For Mrs Taiwo (last name withheld), living in Epe-Lagos, Lagos state, Southwest Nigeria, used to be very peaceful. However, the encroachment of herders has disrupted the peaceful activities of locals, especially farmers.
Mrs Taiwo, who is over 40 years old with two children, makes a living selling snacks, consumable goods, and household materials from her mini-shop in Araga Community.
Additionally, she was also employed to watch over some farmlands located behind her shop where she plants, weeds, and harvests crops to be sold by the owners once they are harvest-ready.
Mrs Taiwo wants to utilise a little portion of vacant land by her shop but “the cows that the herders travel with along this route would eat them all,” she said.
“If you have to plant anything, then you will find a way to either barricade your land or employ someone to watch over it if you are not available.”
“I do not have a problem with the herders and their cow rearing, but using it to disturb others is what I do not like. Almost every day I have to wash and clean the surroundings of my shop because the cows would have messed it up,” she said.
She added that the surroundings are always unpleasant when the herders pass through, stressing that the damage done becomes a burden for the farm owners.
Living in Epe town
Epe-Lagos is located on the north side of the Lekki Lagoon with an approximate population of over 181,000 residents. It plays host to two major communities; Ijebu-Epe (Ogun State) and Eko-Epe (Lagos State) with their monarchs.
Residents in the town are mainly artisanal farmers and traders who make a living from farming, selling crops in bulk, and livestock rearing. However, the recent encroachment by herders on their farmlands has made owners and workers suffer losses from crops planted.
In a report by Guardian, the herders, who migrate from neighboring states like Igangan in Oyo State, settle on farmlands without authorisation, and feed on crops on those farmlands.
Ali Moibi-Balogun family of Odo-Egiri Town in Eredo was reported to have petitioned the Lagos State government to investigate the issue of encroachment on their land.
“We hereby urge your Excellency to deplore your very good office to intervene in this matter, cause a very discreet investigation to be conducted, and ensure that our society is not turned into a lawless one, where might is right and power can be hijacked by a few powerful and privileged individuals or group of individuals to the detriment of the common and law-abiding citizens,” part of the letter reads.
This reporter visited the community and saw how some farmers have barricaded their farms with iron-nets and brick walls to prevent access.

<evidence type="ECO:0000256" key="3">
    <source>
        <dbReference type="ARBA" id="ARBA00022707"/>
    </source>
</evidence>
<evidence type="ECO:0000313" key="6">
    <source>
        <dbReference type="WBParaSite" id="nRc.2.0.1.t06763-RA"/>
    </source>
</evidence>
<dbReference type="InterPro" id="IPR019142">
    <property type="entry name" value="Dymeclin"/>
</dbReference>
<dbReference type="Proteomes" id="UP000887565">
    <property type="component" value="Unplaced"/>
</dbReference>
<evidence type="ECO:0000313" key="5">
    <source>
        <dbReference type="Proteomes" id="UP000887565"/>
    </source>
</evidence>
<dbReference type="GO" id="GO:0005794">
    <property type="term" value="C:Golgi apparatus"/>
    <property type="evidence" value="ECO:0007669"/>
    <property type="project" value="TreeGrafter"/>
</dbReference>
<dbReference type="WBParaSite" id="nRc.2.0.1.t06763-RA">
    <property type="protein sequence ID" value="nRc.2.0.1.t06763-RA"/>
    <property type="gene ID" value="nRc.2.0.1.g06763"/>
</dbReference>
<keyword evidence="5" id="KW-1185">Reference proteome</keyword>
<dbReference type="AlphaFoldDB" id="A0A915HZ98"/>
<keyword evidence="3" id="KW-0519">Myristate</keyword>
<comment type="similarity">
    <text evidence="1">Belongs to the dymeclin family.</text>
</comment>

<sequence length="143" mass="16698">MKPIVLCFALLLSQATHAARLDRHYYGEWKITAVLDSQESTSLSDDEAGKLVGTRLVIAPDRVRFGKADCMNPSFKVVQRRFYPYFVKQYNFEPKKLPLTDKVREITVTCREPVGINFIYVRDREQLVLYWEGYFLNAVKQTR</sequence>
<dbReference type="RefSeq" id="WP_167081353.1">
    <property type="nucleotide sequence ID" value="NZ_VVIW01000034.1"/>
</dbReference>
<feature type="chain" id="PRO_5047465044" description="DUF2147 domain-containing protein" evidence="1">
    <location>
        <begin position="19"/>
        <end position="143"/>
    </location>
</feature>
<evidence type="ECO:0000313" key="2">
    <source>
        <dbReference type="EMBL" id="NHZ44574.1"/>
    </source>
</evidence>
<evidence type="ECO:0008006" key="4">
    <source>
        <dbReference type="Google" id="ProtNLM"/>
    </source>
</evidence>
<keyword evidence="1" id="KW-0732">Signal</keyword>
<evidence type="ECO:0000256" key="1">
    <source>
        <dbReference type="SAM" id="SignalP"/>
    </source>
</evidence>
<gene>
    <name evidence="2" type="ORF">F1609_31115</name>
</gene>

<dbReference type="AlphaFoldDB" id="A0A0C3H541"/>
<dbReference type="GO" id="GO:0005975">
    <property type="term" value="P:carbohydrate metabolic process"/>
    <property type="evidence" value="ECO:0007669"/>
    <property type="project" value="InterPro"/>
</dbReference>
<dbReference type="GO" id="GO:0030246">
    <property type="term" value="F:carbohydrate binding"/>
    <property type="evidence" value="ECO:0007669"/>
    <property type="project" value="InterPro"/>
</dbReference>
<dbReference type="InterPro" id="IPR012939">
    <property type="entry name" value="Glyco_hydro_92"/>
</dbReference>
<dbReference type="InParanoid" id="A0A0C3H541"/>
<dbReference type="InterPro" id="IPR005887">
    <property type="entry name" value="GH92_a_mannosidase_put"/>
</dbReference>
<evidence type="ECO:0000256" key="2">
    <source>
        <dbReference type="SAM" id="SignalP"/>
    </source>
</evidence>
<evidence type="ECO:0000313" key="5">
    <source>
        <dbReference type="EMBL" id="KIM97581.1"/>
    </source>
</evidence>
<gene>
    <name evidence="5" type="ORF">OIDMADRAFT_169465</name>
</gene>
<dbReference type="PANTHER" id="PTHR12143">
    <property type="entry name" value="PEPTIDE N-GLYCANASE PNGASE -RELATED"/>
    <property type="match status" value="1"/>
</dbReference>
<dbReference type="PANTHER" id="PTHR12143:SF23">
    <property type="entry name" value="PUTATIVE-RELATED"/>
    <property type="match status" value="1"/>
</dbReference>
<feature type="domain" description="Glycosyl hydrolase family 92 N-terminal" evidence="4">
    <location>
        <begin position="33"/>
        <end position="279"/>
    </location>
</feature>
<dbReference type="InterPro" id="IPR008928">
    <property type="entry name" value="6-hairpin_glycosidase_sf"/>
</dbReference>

For others, they employ farmers or community residents to serve as guards on their lands.
“Some weeks back the herders passed through the Araga community and fed on the crops of a woman whom I heard just lost her husband. The argument was intense and other villagers came to her rescue.”
“They travel with sharp cutlasses and knives so it is not easy to argue with them. Who knows what they could do with it?” Mrs Taiwo told HumAngle.
Abandoned lands become homes for herders
HumAngle noticed that some abandoned farmlands have become homes for herders. They erect small huts with palm fronds and live in them temporarily.
Idowu, a farmer, told this reporter that while some of the herders are permitted by the farm owners to use their land, others settle without permission.
“Some weeks back they had a faceoff with police while they were trying to settle in someone’s farmland.”
“The best way to protect your farm is to barricade it. One time I had an encounter with one who just entered in disguise to request water. He came back days later to see if we were not here again so they can bring their cows in,” Idowu claimed.
Livestock farming laws and the way forward
Chief Olisa of Odoragunshin land said he had never supported the act of transporting cows across different communities as the clashes between herders and residents are always unpredictable.
“Some of them find their way into the town through neighboring states,” Chief Olisa said. “There are so many residents that also do livestock farming but you would not know. Some laws guide these exercises and the most important is that if you have to rear anything, then you must build a space for them. You cannot use your livestock farming business to affect others who are also trying to make a living.”
He recounted how herders recently disturbed people in the Araga community but “the Noforija unit of the Lagos State Police has been resolving several clashes.”
While Lagos State, alongside other southern states, has resolved to ban open grazing of cattle, Mrs Taiwo believes that a dialogue between herders and community residents can help in reducing unlawful encroachment.
“The government can buy a very large piece of land for the herders to use. They will pay the owners but the agreement would be that the cows would never leave that dedicated land.”
“Several people have invested so much in cultivating their lands and coming in to eat their crops does not benefit the owners. The government can initiate a dialogue between community residents and herders. For those who voluntarily release their land, the government should buy it and it would be a major settlement for the Fulanis,” she said.
However, when contacted, the chairman of the Fulani herders in Lagos, Abdullahi Lelaga, said he was not aware of any clash between herders and Epe farmers.
“We are not aware of this clash. I was not copied in any petition to the Lagos State government on farm encroachment. However, I would see to it,” he said.
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